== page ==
There was as well the continuing challenge of the further consolidation of media. There was the successful campaign to stop the merger of AT&T with T-Mobile, which was spearheaded in the Latino community by groups such as the National Hispanic Leadership Agenda and NiLP. Then there was the sale of impreMedia, owners of La Opinion and El Diario-LaPrensa, by a politically conservative Argentinian newspaper whose plans for this chain of Spanish-language newspapers is unclear to this day.
The increased attention by the media to the importance of the Latino vote also highlighted the absence of Latino commentators in the English-language media. Efforts by groups like the National Hispanic Media Coalition and the National Foundation for Hispanic Arts put pressure on the television broadcast and cable networks to include more Latino commentators and experts in their programs. As a result, in 2012 we saw the beginnings of a Latino presence in the pundantry, especially on liberal outlets such as MSNBC with personalities like Alicia Menendez, Maria Teresa Kumar, Victoria de Francesca Soto, Ruben Navarette, and others beginning to appear on a regulat basis.
While in entertainment media, some Latino stars began to shine more brightly, like Zoe Saldana, Sofia Valgara, Benicio Del Toro, Rosario Dawson, Eva Longoria, the late Jenni Rivera and others, the Latino image on the big and small screens continued to dim. Classic in this regard was the whitening of the Latino image by Ben Afleck in his movie "Argo," where he chose to play the lead role as a White man when the hero he played was a Mexican-American, a problem adroitly exposed by filmmaker Moctezuma Esparza and others. The National Latino Media Council released its 12th annual report card, since the 1999 brownout boycott, on diversity in broadcast TV and continued to find problems in the programming and lack of equal employment opportunity for Latinos by the industry. Research by the Motion Picture Association showed that despite the lack of Latino-focused films and presence, that Latinos were the most frequent movie-goers in the country, raising the issue of, if that is the case, why change anything?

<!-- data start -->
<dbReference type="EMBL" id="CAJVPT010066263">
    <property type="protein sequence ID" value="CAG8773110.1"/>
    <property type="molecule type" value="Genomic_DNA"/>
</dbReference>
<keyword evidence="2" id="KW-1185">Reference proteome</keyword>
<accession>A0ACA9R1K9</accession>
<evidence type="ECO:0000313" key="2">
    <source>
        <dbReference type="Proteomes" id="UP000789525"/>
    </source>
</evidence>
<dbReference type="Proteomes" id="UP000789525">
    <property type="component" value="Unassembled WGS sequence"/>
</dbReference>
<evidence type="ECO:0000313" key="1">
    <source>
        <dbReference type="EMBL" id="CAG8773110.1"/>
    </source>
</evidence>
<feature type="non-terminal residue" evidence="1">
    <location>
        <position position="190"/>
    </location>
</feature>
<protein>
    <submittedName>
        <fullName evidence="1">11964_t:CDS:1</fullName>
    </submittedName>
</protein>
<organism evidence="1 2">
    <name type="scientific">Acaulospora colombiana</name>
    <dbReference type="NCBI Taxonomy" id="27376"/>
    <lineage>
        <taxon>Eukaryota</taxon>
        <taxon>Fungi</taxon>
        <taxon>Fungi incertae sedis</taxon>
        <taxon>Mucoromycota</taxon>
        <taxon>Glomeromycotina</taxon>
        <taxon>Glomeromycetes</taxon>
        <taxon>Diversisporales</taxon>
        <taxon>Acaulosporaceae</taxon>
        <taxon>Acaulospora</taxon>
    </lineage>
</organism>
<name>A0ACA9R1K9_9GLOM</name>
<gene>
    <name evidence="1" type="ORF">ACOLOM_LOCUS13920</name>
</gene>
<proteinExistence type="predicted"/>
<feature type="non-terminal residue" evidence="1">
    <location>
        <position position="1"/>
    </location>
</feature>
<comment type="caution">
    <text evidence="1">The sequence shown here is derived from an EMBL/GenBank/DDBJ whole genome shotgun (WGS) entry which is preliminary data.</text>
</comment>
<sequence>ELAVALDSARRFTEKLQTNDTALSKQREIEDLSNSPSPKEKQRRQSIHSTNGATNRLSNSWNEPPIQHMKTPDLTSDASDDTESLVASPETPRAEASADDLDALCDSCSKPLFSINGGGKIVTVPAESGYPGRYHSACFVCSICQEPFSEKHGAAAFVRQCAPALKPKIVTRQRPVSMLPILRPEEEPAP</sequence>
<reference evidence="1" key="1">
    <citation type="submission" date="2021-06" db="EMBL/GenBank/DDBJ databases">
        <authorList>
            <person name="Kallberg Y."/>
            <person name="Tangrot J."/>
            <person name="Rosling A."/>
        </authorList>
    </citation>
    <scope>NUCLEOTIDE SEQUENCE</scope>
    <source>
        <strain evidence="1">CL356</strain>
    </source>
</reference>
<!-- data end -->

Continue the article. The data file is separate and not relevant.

The "Decade of the Hispanic" ---
Three Decades Late?
Does 2012 signal the arrival, finally, of the so-called "Decade of the Hispanic," which was originally and apparently prematurely scheduled for the 1980s? Certainly the combination of the 2010 Census count of 54 million Latinos (if you include Puerto Rico) and the impact of the Latino vote this past year finally made the connection between demography and political impact very clear for the Latinos for the first time. Even political pessimists like Columbia University political scientist and good friend Rodolfo O. de la Garza had to finally admit publicly that the Latino vote made a difference this past year after literally decades of saying it didn't!
If anything, 2012 reveals the irony that as the importance of Latino population in number of arenas is acknowledged by those in power, it is that long sought after recognition that can do the most to disempower this community. As corporate marketers and political power brokers seek to influence Latino buying and voting habits, the Latino community itself is at risk of losing its ability to define its own agenda. Will 2012 be remembered as the year when the Latino agenda began not to be our own?
Angelo Falcón is President of the National Institute for Latino Policy (NiLP). He is the editor of The NiLP Network on Latino Issues and is currently celebrating his 30th anniversary as the head of NiLP. He can be reached at firstname.lastname@example.org.